Welcome to our third installment of Groundhog Friday, an occasional feature highlighting repeat offenses. This week’s repeat offenders: Donald Trump on Libyan oil and Benghazi; President Obama on renewable energy; and Hillary Clinton on the economy.
Political attack ads all too often try to spin an opponent’s jaywalking tickets into felonies. As an example, consider Virginia Rep. Randy Forbes’ claim that his GOP primary opponent, Scott Taylor, “violated federal election law 19 times.”
Donald Trump suggests “there is no drought” in California because the state has “plenty of water.” He promises “to start opening up the water,” and he says he’ll “get it done quick.” But there is a drought, and we explain why there is no “quick” solution.
Donald Trump claimed that a federal judge presiding over a civil lawsuit against Trump University is a “member of a club or society very strongly pro-Mexican.” That’s an inaccurate description of a group for Latino lawyers and law students in San Diego.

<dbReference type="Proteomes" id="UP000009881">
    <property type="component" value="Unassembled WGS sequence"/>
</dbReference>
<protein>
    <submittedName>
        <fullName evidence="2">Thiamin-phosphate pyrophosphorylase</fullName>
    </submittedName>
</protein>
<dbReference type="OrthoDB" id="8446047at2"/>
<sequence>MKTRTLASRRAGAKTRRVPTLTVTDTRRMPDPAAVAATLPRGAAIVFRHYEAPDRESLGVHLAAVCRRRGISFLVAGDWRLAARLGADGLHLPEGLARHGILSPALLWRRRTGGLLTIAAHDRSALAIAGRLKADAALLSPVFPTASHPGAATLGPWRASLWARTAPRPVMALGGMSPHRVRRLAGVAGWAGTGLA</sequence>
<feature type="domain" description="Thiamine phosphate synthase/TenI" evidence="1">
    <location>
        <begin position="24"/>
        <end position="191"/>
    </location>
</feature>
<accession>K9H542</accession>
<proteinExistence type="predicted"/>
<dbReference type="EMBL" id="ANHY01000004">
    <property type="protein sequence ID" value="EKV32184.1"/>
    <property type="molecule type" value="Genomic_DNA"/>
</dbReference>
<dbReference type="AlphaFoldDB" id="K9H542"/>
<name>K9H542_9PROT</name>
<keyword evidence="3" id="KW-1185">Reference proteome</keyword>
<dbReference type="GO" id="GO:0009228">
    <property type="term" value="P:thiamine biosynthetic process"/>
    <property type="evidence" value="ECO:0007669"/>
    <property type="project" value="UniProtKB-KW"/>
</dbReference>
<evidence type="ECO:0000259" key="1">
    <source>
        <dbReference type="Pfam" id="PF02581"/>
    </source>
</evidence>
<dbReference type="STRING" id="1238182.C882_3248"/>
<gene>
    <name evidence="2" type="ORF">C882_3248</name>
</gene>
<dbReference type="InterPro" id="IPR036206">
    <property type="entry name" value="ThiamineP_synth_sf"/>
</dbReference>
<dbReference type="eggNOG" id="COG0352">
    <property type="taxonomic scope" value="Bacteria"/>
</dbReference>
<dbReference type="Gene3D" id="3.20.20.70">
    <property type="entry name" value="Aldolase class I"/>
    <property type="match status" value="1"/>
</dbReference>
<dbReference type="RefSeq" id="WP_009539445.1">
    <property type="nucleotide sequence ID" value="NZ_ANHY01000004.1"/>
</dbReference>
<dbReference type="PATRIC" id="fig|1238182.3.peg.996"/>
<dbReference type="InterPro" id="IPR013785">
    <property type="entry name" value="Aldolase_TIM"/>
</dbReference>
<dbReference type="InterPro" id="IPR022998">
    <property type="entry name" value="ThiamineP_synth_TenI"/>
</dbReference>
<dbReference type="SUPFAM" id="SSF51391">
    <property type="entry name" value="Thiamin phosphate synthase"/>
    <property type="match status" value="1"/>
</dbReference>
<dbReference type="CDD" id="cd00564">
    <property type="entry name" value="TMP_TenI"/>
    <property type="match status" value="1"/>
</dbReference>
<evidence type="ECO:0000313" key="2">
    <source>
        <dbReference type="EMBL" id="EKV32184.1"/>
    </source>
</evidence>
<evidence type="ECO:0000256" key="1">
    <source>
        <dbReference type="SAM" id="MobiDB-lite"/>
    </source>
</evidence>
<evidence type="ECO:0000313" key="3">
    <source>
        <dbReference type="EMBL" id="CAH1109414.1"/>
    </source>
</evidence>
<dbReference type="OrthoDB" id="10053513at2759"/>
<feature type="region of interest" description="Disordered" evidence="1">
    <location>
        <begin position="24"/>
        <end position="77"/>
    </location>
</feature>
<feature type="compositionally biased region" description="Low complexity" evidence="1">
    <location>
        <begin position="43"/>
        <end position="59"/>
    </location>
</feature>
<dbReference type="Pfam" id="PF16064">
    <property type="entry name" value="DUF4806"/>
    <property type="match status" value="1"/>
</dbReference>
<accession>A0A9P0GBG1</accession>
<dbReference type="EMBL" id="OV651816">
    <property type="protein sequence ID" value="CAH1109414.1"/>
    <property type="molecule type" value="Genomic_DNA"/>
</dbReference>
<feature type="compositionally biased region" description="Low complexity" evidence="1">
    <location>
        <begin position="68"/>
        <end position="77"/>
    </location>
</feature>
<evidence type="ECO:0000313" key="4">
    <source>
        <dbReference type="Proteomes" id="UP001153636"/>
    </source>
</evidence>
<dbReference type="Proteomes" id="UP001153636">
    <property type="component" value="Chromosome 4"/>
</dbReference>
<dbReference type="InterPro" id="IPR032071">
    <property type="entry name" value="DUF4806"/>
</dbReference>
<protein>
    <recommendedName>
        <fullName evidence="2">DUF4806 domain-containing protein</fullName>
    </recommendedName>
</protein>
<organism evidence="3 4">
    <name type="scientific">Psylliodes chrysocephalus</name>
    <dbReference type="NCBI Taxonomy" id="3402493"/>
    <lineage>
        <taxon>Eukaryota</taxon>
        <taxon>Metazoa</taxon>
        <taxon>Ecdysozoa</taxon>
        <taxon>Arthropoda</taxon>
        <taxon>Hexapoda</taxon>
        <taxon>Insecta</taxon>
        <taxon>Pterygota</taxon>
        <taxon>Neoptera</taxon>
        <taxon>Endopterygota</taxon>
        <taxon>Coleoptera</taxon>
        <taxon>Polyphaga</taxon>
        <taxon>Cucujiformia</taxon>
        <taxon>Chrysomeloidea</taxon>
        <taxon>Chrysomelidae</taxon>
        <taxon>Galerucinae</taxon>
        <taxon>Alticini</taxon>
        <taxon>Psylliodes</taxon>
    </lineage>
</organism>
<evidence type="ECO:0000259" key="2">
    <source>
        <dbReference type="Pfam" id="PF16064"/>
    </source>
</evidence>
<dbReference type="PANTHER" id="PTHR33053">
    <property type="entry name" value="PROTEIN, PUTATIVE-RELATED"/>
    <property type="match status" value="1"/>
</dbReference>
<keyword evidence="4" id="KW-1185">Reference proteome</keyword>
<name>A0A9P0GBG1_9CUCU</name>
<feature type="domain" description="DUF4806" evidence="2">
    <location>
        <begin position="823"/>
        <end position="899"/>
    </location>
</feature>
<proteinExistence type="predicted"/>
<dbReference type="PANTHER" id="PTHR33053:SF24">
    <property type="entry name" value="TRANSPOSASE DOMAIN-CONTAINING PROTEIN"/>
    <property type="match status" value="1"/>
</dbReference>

Bernie Sanders claims that “Democrats win when the voter turnout is high” and “Republicans win when the voter turnout is low.” But past voter turnout numbers and research on what could happen with higher turnout don’t support such a definitive statement.
In a recent speech, President Obama criticized Republicans for making claims about the economy and health care that are “not supported by the facts.” But Obama resorted to some spin of his own.
The State Department inspector general’s report on Hillary Clinton’s use of a private email system while secretary of state had members in both parties spinning the facts to score partisan points this election season.